Milling Technician, Walter Kloha, adds: “We decided on pallet automation so we can manufacture either batches or just a single part in any sequence, unmanned. We have integrated a pallet changer that has more than 24 pallet positions, and that can handle pallet weights up to 60 kg.”

The automated C30 is currently operated by Marco Horny and Stephan Stahl, who alternately program the machine and run the parts, in order to handle the high volume of work. They clamp round material with nine manual Manok CFK stationary chucks from Hainbuch purchased to meet very exacting requirements.

Chucks from a competitor, used prior to automating, did not have a construction height sufficient to move the loading station into the machine. The company was also dissatisfied with the shape of these clamping devices and the resulting swarf ingress. In the subsequent search for an alternative, these and other criteria, for example, the new stationary clamping device should also be able to accommodate bars that are as long as possible; have a low construction height to avoid waste material, and should be easily accessible, were the crucial factors.

“With these requirements we sought out different manufacturers and selected Hainbuch,” explains Gerd Kirsch. “Preliminary discussions with Hainbuch had shown that our idea of obtaining a steel clamping device with as smooth a surface for diameters to 65 mm were achievable. We decided on the Manok that is made from carbon fibre.”

The carbon version is as much as 70 per cent lighter and at the same time is extremely rigid because they are equipped with hexagon Toplus clamping heads that offer a positive locking of the clamping head and clamping device. Unlike the round clamping heads, the hexagon model prevents radial displacements to the taper of the clamping device. Therefore, the chips cannot penetrate into the Manok. This is particularly important when milling as chips often fall over and into the clamping device.

Currently, a wide range of parts are milled from solid material using the CKF Manok system. The clamping devices have repeatedly proven their capability for lot sizes of 30, 50 or 150 pieces. Stephan Stahl highlights an example: “We had a situation that required the machining of residual material, and we only had 6 mm to clamp. So we tried it, and it was rock solid. Compared with a conventional three-jaw chuck that needs at least 2O mm, of course there is significantly less material scrap with the Manok.”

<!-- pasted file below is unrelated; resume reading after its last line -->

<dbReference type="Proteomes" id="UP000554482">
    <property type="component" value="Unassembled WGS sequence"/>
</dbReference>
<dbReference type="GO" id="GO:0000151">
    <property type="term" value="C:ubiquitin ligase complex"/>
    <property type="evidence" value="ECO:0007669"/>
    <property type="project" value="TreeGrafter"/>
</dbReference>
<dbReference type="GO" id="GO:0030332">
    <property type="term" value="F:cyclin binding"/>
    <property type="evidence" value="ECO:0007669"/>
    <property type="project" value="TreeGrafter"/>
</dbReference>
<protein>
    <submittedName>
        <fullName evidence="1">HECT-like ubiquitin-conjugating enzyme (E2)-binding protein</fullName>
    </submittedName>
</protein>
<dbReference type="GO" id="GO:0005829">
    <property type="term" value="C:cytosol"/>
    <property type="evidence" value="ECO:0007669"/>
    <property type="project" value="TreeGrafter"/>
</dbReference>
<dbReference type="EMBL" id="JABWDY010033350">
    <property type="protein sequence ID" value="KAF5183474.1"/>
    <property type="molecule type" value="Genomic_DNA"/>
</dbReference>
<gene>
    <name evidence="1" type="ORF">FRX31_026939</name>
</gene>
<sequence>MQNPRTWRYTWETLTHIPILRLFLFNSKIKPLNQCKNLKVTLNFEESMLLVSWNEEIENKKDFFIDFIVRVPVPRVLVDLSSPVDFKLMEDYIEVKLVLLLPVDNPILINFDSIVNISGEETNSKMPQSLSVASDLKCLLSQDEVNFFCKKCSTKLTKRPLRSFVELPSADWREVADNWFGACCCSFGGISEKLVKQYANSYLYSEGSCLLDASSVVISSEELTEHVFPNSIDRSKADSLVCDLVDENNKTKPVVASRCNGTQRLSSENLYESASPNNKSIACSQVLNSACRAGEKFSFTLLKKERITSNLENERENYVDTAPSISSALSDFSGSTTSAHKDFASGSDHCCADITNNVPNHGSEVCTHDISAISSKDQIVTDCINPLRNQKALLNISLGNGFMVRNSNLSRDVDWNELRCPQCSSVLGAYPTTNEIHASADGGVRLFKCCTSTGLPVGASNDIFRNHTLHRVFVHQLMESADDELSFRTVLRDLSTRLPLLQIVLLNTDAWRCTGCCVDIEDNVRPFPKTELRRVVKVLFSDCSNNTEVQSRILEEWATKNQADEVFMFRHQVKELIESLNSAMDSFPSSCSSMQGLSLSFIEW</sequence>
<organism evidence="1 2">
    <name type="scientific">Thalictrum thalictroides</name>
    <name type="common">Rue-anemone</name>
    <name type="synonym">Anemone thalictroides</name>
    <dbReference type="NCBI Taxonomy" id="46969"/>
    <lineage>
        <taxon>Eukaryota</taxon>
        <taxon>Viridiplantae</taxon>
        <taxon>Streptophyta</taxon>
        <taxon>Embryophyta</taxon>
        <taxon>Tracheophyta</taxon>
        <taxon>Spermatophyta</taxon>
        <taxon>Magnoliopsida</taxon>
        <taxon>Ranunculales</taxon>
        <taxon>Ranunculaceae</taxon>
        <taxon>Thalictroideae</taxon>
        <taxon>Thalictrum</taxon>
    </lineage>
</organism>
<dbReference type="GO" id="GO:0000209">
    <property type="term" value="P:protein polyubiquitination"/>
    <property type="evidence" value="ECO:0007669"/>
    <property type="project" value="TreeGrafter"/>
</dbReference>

The high holding forces and the high rigidity also have positive effects on the surface quality of the manufactured implants and instruments. “ln addition to functionality, the appearance of our components also plays a very important role,” Walter Kloha comments.

“Previously, we could produce parts with the same quality. However, the effort was significantly higher. We simply had more rework. Moreover, we were by no means able to run the cutting parameters that we are running today. Formerly, two stagess were required. Today it is often just one step.”

“However, the advantages of the Manok system also include user friendly set-up, built-in vibration dampening, and lower weight. These Manoks also combine to reduce the formation of chatter marks, and it is also very easy to quickly change something in the machine,” reports Marco Horny.

The components are machined using coolant on the Hermle C30 so a wash program is applied after milling. This removes all the chips from the parts as well as the clamping heads. “With open chucks, the chips fall through in the middle and stay at the bottom on the zero position clamping system,” is how Walter Kloha describes his experiences. “Then if the pallets are changed automatically at night, eventually they will be placed on the chips. This cannot happen with the Manoks System.”

Posted in Gripping News, Hainbuch.